When Symetra Tour rookie Janet Mao said yes to playing a round of golf on the morning of February 13, 2020, she did not know it would become a day that would stick with her forever. For the Northwestern University alumna, it was just another round of golf, another day in her hometown of Johns Creek, Ga., at her home course, St. Ives Country Club; just another opportunity to play with fellow members, another chance to prepare for the start of her professional career.
Upon her arrival to the club, Mao connected with the four members in her group. Always friendly and outgoing, she chatted with everyone before they split into two groups. “It was a beautiful day, everything seemed perfectly normal,” she said.
The first hole was uneventful. By the second, the round was assuming a rhythm. But as Mao’s group approached the second green, they saw the group ahead waving frantically. Something didn’t seem right.
“I remember yelling, ‘Oh my gosh, it looks like somebody's on the ground,’ and we went straight to the green,” said Mao. “Luckily, the people that he was playing with had already started taking action. One of them had started compressions and was calling 9-1-1, another was trying to reach the clubhouse while a third was trying to call a loved one. I told them, ‘I'll take care of compressions while you guys keep doing that and we can kind of handle what we can handle.’ The person I was playing with got in the cart and rushed to the clubhouse. I just continued doing compressions, since he was unresponsive, until the paramedics arrived.”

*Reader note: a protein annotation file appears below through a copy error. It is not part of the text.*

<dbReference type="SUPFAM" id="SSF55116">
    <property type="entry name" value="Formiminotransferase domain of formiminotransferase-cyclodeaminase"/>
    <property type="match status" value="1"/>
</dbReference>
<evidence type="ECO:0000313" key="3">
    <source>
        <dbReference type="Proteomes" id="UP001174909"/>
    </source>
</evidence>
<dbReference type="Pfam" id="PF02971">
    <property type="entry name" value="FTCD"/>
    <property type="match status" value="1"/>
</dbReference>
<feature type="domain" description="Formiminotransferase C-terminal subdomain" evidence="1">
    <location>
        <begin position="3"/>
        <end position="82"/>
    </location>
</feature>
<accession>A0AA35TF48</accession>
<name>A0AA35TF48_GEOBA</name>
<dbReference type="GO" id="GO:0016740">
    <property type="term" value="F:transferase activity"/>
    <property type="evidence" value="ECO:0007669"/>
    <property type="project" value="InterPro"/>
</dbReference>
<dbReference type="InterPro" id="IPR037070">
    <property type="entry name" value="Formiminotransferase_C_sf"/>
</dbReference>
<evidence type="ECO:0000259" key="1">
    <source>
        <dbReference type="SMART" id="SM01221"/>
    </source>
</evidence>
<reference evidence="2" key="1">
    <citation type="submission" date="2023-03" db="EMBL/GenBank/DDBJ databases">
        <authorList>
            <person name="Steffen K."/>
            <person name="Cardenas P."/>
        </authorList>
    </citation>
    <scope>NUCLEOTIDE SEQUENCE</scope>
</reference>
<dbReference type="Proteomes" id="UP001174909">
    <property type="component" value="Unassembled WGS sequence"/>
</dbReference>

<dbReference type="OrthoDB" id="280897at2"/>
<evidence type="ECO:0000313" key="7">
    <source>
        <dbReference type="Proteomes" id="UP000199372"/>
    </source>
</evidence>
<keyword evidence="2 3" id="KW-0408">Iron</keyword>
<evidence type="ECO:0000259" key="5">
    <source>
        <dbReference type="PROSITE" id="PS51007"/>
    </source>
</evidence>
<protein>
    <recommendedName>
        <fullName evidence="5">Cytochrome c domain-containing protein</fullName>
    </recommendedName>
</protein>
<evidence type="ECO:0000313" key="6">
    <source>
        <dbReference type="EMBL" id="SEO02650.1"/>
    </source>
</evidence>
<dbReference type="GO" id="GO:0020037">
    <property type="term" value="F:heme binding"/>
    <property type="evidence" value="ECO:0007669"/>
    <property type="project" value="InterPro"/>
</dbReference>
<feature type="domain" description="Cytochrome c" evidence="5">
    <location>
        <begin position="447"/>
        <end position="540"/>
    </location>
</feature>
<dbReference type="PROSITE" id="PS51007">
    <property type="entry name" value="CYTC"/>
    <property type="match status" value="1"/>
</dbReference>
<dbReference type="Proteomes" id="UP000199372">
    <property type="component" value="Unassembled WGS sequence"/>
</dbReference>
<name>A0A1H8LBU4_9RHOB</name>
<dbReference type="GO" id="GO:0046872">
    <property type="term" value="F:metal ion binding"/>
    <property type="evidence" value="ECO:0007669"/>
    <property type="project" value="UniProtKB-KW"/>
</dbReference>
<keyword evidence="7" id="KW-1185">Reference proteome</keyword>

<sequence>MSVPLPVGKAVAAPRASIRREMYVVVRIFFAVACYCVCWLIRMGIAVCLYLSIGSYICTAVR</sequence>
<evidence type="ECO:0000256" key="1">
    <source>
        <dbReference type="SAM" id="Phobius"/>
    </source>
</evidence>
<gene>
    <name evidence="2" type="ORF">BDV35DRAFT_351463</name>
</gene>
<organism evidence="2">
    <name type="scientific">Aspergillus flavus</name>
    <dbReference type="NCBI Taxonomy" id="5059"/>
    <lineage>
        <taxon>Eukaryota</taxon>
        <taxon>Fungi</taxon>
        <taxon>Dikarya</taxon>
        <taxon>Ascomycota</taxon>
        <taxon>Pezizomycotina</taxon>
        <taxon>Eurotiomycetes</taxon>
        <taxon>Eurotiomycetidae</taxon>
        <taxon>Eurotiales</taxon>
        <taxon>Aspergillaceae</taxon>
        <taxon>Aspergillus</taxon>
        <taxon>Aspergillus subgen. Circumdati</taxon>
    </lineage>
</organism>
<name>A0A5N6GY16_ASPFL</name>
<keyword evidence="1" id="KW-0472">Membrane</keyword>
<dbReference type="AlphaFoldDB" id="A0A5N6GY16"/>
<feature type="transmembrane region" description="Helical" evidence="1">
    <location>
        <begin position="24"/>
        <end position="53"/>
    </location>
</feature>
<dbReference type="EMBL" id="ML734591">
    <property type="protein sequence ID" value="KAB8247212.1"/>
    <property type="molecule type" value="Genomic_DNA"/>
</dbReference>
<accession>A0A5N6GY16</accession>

Without the immediate response from all parties, including Mao, the man likely would not be with his family today. Not only does Mao express her gratitude for those individuals on the course, but she is also thankful for the medical background she got as a pre-med student at Northwestern. Her degree is in neuroscience and Mao also received CPR training through the athletic department.
“I reached out to one of my former advisors at Northwestern trying to pinpoint exactly when and where I received CPR training,” Mao added. “After telling them the whole story, I said I'm just really grateful I had training in the past because you really never know when you’re faced with a situation and might need it. I tried to really encourage the athletic department to continue doing the training with the student-athletes and staff.”
Having previous education on this type of emergency scenario, Mao understands and supports the value of taking a class or two on the subject. She encourages everyone to take the time to get educated.
“It’s kind of a life skill in a sense, you never know when you're going to need it,” said Mao. “Especially in the golf world, some courses you might not be that close to [a clubhouse or] someone and just having an understanding of how to remain calm, what to do in any type of situation is really important.”